Today is Monday and I am alone.. Have just finished my washing & am now cooking some beans. . . . The weather here is very warm and pleasant & has been so for several days. I looked for a letter from home night before last . . . I wrote a letter to Harrison the other day but as yet have got no answer from him. Father, do you hear anything more about going to Cal. . . ? How does all off of the horses get along now? Are they getting fat. . ? Do you keep Old Bill yet or have you parted with him?

Father I sent you five dollars in a letter the other day. Have you got it or not? If you have write me about it so I shall know that it got through all right. I have heard that E. B. Bigelow is taken prisoner and they have sent him to Georgia. If that is true he is safe for three years or during the war as well as myself. Stephen Thompson is home sick with the measles. Amelia said in her letter that Emma Brown was there and said she would write to me of she had my address [?] Just tell her I should like very much to get a letter from her. I am always ready to answer a letter as soon as I get one. I have no news to write – we expect to move before long but don’t know how soon. You must all write soon. Give my love to all who may inquire after me. As I have no more to write this time I will close. Hoping to here from you soon. Good by. I am H. S. Fargo

Henry was transferred to Company A, Fifth Michigan infantry upon consolidation of the Third and Fifth Michigan Regiments on June 10, 1864, but soon after was taken sick. He was sent from White House Landing, Virginia and admitted on June 15 to Mt. Pleasant hospital in Washington, DC, suffering from chronic diarrhea. From a location on 14th Street, Washington, DC, he wrote home on June 30, 1864, to his older brother Wilson,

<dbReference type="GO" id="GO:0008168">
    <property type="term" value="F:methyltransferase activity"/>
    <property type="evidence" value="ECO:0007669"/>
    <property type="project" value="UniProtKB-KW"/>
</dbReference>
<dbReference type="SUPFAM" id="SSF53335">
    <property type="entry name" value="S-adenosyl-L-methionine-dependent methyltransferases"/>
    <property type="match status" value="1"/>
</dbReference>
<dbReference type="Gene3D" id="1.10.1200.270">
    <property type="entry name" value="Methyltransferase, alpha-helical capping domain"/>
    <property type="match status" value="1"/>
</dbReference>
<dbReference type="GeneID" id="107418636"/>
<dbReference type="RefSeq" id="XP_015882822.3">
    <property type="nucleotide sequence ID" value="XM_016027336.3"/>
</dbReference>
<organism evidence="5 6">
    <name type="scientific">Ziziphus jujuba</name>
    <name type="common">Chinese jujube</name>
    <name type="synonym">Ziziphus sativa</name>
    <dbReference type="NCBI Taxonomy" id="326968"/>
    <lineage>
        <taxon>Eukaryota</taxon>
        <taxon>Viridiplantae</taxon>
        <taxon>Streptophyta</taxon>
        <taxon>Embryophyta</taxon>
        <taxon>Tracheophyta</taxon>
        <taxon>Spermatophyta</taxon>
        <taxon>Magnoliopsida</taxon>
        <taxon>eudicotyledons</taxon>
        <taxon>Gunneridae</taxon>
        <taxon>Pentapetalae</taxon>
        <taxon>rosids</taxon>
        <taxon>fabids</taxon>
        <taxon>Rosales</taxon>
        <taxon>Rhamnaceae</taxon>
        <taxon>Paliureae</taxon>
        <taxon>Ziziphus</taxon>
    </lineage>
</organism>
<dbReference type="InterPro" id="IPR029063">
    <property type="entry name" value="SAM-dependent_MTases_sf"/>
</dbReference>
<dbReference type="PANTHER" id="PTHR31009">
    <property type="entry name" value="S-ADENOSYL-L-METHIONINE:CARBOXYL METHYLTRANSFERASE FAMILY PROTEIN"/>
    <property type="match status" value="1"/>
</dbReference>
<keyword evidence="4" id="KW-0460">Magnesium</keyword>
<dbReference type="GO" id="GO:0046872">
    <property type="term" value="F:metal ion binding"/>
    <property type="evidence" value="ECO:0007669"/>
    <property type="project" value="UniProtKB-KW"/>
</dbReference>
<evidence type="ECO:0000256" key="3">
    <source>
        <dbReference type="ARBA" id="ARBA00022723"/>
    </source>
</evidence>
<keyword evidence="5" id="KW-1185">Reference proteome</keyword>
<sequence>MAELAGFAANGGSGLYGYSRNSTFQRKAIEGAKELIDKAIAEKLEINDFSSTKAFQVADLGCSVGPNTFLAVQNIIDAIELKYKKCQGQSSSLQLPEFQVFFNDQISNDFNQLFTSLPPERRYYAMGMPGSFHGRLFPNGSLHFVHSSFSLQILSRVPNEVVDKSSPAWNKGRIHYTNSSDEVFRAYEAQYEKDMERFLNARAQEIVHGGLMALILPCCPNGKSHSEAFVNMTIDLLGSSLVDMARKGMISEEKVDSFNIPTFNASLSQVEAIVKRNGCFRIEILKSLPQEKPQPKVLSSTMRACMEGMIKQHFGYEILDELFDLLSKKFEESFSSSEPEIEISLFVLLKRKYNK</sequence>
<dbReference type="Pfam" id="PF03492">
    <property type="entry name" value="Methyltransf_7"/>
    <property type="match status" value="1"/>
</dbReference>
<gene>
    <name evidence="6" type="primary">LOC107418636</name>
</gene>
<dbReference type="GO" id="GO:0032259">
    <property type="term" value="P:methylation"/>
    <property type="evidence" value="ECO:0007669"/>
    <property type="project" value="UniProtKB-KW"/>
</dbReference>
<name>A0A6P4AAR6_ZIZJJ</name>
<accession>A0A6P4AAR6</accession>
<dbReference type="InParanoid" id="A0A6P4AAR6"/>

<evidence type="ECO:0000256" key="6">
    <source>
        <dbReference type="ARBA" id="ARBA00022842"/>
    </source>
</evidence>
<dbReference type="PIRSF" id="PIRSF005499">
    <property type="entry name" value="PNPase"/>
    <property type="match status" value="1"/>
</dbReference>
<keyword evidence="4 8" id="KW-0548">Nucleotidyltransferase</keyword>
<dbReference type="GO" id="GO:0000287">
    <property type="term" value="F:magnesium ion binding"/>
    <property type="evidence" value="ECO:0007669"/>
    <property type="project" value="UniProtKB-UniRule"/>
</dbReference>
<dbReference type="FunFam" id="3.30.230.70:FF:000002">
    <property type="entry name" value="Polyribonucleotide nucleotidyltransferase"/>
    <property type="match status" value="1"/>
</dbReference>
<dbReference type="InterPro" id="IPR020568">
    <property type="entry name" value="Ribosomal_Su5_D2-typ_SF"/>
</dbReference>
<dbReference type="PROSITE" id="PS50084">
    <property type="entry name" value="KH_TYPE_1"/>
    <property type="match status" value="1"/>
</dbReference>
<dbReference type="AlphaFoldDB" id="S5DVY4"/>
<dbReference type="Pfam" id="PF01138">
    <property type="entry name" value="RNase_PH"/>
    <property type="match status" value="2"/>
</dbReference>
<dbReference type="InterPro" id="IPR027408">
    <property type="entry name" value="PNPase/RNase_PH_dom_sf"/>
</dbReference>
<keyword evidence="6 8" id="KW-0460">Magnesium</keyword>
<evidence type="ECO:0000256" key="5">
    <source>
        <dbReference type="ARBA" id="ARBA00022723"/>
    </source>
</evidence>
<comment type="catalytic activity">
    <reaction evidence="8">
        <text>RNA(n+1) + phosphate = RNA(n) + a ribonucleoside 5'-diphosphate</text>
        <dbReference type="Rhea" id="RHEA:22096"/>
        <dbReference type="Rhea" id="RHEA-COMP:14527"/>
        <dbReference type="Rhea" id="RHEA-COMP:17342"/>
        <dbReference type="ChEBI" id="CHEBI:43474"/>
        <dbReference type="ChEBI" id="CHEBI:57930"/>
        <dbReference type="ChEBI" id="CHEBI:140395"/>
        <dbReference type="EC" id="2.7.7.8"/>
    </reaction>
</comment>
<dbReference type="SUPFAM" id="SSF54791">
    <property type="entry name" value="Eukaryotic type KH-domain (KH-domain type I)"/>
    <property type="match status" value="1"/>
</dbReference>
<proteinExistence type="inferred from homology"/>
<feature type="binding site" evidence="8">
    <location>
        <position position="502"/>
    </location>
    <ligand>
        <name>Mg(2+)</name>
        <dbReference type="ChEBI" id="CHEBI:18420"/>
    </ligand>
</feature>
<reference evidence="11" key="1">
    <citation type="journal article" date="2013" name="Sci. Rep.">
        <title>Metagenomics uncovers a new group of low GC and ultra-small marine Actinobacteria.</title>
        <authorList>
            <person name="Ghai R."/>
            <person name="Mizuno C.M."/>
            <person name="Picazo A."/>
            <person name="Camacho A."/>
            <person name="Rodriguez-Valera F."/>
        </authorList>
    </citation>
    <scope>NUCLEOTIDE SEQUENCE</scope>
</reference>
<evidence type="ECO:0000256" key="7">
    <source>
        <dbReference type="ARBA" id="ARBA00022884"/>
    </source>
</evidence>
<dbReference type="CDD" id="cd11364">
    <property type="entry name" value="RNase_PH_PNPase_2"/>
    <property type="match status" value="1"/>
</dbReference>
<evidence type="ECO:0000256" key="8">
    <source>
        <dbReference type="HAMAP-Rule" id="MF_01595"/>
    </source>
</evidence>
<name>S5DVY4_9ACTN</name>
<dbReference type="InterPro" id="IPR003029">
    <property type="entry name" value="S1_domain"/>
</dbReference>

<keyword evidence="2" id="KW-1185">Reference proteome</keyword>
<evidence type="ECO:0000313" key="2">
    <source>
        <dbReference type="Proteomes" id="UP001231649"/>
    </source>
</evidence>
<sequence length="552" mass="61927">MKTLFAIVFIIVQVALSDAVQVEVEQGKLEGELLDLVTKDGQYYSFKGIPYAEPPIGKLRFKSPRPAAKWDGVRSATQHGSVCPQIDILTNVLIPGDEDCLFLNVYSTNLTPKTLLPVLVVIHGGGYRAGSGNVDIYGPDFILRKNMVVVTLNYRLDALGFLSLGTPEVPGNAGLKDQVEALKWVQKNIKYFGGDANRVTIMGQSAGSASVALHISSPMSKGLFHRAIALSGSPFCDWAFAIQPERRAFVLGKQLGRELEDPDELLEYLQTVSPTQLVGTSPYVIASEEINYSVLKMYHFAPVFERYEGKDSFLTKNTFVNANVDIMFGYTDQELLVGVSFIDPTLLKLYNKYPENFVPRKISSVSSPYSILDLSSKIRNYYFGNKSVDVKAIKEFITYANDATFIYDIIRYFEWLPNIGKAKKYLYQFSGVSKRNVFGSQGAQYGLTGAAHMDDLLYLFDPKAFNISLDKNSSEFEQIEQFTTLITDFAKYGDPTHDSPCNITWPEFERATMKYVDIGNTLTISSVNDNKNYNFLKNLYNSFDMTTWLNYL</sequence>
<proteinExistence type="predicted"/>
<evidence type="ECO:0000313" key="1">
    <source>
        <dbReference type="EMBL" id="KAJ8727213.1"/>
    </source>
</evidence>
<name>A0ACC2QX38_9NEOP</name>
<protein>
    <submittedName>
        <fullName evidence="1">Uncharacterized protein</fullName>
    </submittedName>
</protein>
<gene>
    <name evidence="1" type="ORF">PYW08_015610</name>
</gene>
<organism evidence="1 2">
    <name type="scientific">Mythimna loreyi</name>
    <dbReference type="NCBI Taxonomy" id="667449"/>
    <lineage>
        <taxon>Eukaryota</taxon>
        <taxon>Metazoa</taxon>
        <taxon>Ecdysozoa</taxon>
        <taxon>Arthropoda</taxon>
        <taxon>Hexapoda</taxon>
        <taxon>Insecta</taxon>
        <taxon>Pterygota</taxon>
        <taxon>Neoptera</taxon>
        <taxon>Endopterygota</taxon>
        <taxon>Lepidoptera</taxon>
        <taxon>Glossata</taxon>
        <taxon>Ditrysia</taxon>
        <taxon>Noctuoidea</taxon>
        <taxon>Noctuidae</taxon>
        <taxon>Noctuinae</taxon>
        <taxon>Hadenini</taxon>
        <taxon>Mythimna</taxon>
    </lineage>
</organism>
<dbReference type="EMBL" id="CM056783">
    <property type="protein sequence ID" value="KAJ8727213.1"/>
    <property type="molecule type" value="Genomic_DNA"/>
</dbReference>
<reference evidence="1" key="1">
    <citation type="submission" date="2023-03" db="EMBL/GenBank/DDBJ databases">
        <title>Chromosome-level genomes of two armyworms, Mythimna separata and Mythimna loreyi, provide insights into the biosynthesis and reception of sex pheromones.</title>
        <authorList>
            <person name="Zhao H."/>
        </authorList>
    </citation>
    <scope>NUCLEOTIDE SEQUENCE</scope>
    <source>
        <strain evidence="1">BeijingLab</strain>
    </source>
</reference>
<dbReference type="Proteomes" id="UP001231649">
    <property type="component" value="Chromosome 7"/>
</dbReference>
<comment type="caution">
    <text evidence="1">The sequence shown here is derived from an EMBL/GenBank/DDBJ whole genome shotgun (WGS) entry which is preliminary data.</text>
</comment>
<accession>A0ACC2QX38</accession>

Dear brother Wilson,

Once more I sit down to write you a few lines to inform you that I sent by express yesterday forty dollars that being what I can spare this time. I sent it by the Adams Express because I could not the American Express. The agent told me that they make connections with the American Express co. at Pittsburg PA. If that is the case there will be no trouble. I have got . . . the money which I shall keep [it until I] hear from you & if you want me to send you the rest you can write me. I don’t get any letters from you yet but you must write me when you get the money. Now Wils if father wants any money let him have it & you know it becomes a duty as well as a privilege for me to help him all we can if there is any more than he wants you can use it. I shall send my money all home & when there is any more than you fellows know what to do with just see what you can do for me. . . We don’t have anything to do . . . sit down in a chair under some birch trees . . . Ff [?] was here this morning I would give you some ripe apples. We have some that are very nice. I [think I can] get a furlough but the [for the moment] I am [not] interested. I have got a good place & if I leave it I should lose it & when I get back I would have to go to the front. But if I stay here now I shall have a good place all summer. So you see I don’t want to leave here now if nothing happens I will try for a furlough next winter. I have no more to write this time so I will close. So good by for this time. I remain as ever yours truly, Henry S. Fargo